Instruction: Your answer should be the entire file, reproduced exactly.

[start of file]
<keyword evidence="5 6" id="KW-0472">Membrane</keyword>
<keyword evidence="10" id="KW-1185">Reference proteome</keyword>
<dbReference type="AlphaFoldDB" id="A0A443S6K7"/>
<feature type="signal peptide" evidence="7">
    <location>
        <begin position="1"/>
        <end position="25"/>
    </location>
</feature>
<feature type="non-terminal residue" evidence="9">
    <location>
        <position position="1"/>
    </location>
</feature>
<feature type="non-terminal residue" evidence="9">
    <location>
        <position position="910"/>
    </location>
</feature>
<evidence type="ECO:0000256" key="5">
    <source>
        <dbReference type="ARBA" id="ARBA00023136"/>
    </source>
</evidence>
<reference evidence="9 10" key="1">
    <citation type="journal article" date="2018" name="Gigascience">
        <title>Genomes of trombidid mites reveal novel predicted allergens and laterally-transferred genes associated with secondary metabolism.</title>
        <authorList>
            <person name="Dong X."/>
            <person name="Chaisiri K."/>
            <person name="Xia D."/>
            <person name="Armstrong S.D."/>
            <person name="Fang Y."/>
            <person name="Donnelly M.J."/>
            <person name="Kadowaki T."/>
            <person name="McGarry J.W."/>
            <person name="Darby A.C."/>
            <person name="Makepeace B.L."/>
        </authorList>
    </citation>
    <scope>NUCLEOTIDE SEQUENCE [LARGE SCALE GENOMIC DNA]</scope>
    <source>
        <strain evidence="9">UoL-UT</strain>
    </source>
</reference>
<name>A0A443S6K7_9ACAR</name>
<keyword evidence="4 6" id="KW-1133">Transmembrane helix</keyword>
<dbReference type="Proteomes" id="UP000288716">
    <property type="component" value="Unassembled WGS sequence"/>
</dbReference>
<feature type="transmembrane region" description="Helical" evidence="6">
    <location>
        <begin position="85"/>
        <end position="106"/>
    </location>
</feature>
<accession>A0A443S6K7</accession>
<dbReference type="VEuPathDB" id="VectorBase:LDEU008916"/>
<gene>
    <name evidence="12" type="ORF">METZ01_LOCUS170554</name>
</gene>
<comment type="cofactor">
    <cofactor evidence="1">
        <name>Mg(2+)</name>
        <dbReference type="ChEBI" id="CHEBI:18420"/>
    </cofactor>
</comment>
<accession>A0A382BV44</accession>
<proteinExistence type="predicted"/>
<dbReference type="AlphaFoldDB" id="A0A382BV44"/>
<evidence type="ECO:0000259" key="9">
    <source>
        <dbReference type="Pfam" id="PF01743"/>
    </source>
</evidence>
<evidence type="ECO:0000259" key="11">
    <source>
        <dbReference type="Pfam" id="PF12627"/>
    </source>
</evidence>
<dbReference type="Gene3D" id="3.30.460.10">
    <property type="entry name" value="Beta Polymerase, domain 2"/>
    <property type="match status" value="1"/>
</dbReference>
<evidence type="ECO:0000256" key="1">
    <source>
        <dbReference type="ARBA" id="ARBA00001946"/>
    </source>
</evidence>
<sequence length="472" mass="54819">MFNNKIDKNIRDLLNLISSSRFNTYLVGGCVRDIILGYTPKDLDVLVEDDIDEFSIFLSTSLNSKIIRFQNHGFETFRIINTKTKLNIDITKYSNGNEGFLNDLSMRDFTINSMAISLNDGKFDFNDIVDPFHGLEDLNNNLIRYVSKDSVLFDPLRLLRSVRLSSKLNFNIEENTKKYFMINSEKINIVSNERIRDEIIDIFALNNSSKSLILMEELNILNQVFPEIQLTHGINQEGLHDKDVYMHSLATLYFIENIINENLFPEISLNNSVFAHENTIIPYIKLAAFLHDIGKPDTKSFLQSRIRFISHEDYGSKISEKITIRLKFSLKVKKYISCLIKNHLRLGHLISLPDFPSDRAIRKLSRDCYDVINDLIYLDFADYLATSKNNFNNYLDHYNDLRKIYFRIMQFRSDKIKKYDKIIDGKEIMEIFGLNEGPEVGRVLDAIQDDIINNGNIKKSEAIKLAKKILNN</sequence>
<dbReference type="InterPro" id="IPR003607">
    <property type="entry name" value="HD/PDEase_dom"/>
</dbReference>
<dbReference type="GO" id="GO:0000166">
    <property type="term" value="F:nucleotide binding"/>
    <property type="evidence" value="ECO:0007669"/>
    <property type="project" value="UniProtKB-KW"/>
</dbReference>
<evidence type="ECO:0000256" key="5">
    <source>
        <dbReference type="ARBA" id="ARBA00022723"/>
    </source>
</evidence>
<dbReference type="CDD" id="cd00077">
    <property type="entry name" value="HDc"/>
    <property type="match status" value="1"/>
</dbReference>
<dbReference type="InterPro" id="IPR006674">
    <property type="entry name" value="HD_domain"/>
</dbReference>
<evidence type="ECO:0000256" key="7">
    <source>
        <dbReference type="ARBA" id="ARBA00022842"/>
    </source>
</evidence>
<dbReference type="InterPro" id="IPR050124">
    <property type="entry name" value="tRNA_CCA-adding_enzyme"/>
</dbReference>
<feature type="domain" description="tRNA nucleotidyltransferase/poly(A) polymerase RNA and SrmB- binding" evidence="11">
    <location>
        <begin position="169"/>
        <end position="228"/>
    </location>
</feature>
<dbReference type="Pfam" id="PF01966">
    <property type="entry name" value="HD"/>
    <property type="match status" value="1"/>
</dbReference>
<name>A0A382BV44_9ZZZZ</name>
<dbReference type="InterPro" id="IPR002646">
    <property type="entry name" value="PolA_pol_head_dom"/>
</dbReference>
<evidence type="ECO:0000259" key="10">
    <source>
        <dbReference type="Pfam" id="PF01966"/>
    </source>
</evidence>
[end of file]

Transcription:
<keyword evidence="5 6" id="KW-0472">Membrane</keyword>
<keyword evidence="10" id="KW-1185">Reference proteome</keyword>
<dbReference type="AlphaFoldDB" id="A0A443S6K7"/>
<feature type="signal peptide" evidence="7">
    <location>
        <begin position="1"/>
        <end position="25"/>
    </location>
</feature>
<feature type="non-terminal residue" evidence="9">
    <location>
        <position position="1"/>
    </location>
</feature>
<feature type="non-terminal residue" evidence="9">
    <location>
        <position position="910"/>
    </location>
</feature>
<evidence type="ECO:0000256" key="5">
    <source>
        <dbReference type="ARBA" id="ARBA00023136"/>
    </source>
</evidence>
<reference evidence="9 10" key="1">
    <citation type="journal article" date="2018" name="Gigascience">
        <title>Genomes of trombidid mites reveal novel predicted allergens and laterally-transferred genes associated with secondary metabolism.</title>
        <authorList>
            <person name="Dong X."/>
            <person name="Chaisiri K."/>
            <person name="Xia D."/>
            <person name="Armstrong S.D."/>
            <person name="Fang Y."/>
            <person name="Donnelly M.J."/>
            <person name="Kadowaki T."/>
            <person name="McGarry J.W."/>
            <person name="Darby A.C."/>
            <person name="Makepeace B.L."/>
        </authorList>
    </citation>
    <scope>NUCLEOTIDE SEQUENCE [LARGE SCALE GENOMIC DNA]</scope>
    <source>
        <strain evidence="9">UoL-UT</strain>
    </source>
</reference>
<name>A0A443S6K7_9ACAR</name>
<keyword evidence="4 6" id="KW-1133">Transmembrane helix</keyword>
<dbReference type="Proteomes" id="UP000288716">
    <property type="component" value="Unassembled WGS sequence"/>
</dbReference>
<feature type="transmembrane region" description="Helical" evidence="6">
    <location>
        <begin position="85"/>
        <end position="106"/>
    </location>
</feature>
<accession>A0A443S6K7</accession>
<dbReference type="VEuPathDB" id="VectorBase:LDEU008916"/>
<gene>
    <name evidence="12" type="ORF">METZ01_LOCUS170554</name>
</gene>
<comment type="cofactor">
    <cofactor evidence="1">
        <name>Mg(2+)</name>
        <dbReference type="ChEBI" id="CHEBI:18420"/>
    </cofactor>
</comment>
<accession>A0A382BV44</accession>
<proteinExistence type="predicted"/>
<dbReference type="AlphaFoldDB" id="A0A382BV44"/>
<evidence type="ECO:0000259" key="9">
    <source>
        <dbReference type="Pfam" id="PF01743"/>
    </source>
</evidence>
<evidence type="ECO:0000259" key="11">
    <source>
        <dbReference type="Pfam" id="PF12627"/>
    </source>
</evidence>
<dbReference type="Gene3D" id="3.30.460.10">
    <property type="entry name" value="Beta Polymerase, domain 2"/>
    <property type="match status" value="1"/>
</dbReference>
<evidence type="ECO:0000256" key="1">
    <source>
        <dbReference type="ARBA" id="ARBA00001946"/>
    </source>
</evidence>
<sequence length="472" mass="54819">MFNNKIDKNIRDLLNLISSSRFNTYLVGGCVRDIILGYTPKDLDVLVEDDIDEFSIFLSTSLNSKIIRFQNHGFETFRIINTKTKLNIDITKYSNGNEGFLNDLSMRDFTINSMAISLNDGKFDFNDIVDPFHGLEDLNNNLIRYVSKDSVLFDPLRLLRSVRLSSKLNFNIEENTKKYFMINSEKINIVSNERIRDEIIDIFALNNSSKSLILMEELNILNQVFPEIQLTHGINQEGLHDKDVYMHSLATLYFIENIINENLFPEISLNNSVFAHENTIIPYIKLAAFLHDIGKPDTKSFLQSRIRFISHEDYGSKISEKITIRLKFSLKVKKYISCLIKNHLRLGHLISLPDFPSDRAIRKLSRDCYDVINDLIYLDFADYLATSKNNFNNYLDHYNDLRKIYFRIMQFRSDKIKKYDKIIDGKEIMEIFGLNEGPEVGRVLDAIQDDIINNGNIKKSEAIKLAKKILNN</sequence>
<dbReference type="InterPro" id="IPR003607">
    <property type="entry name" value="HD/PDEase_dom"/>
</dbReference>
<dbReference type="GO" id="GO:0000166">
    <property type="term" value="F:nucleotide binding"/>
    <property type="evidence" value="ECO:0007669"/>
    <property type="project" value="UniProtKB-KW"/>
</dbReference>
<evidence type="ECO:0000256" key="5">
    <source>
        <dbReference type="ARBA" id="ARBA00022723"/>
    </source>
</evidence>
<dbReference type="CDD" id="cd00077">
    <property type="entry name" value="HDc"/>
    <property type="match status" value="1"/>
</dbReference>
<dbReference type="InterPro" id="IPR006674">
    <property type="entry name" value="HD_domain"/>
</dbReference>
<evidence type="ECO:0000256" key="7">
    <source>
        <dbReference type="ARBA" id="ARBA00022842"/>
    </source>
</evidence>
<dbReference type="InterPro" id="IPR050124">
    <property type="entry name" value="tRNA_CCA-adding_enzyme"/>
</dbReference>
<feature type="domain" description="tRNA nucleotidyltransferase/poly(A) polymerase RNA and SrmB- binding" evidence="11">
    <location>
        <begin position="169"/>
        <end position="228"/>
    </location>
</feature>
<dbReference type="Pfam" id="PF01966">
    <property type="entry name" value="HD"/>
    <property type="match status" value="1"/>
</dbReference>
<name>A0A382BV44_9ZZZZ</name>
<dbReference type="InterPro" id="IPR002646">
    <property type="entry name" value="PolA_pol_head_dom"/>
</dbReference>
<evidence type="ECO:0000259" key="10">
    <source>
        <dbReference type="Pfam" id="PF01966"/>
    </source>
</evidence>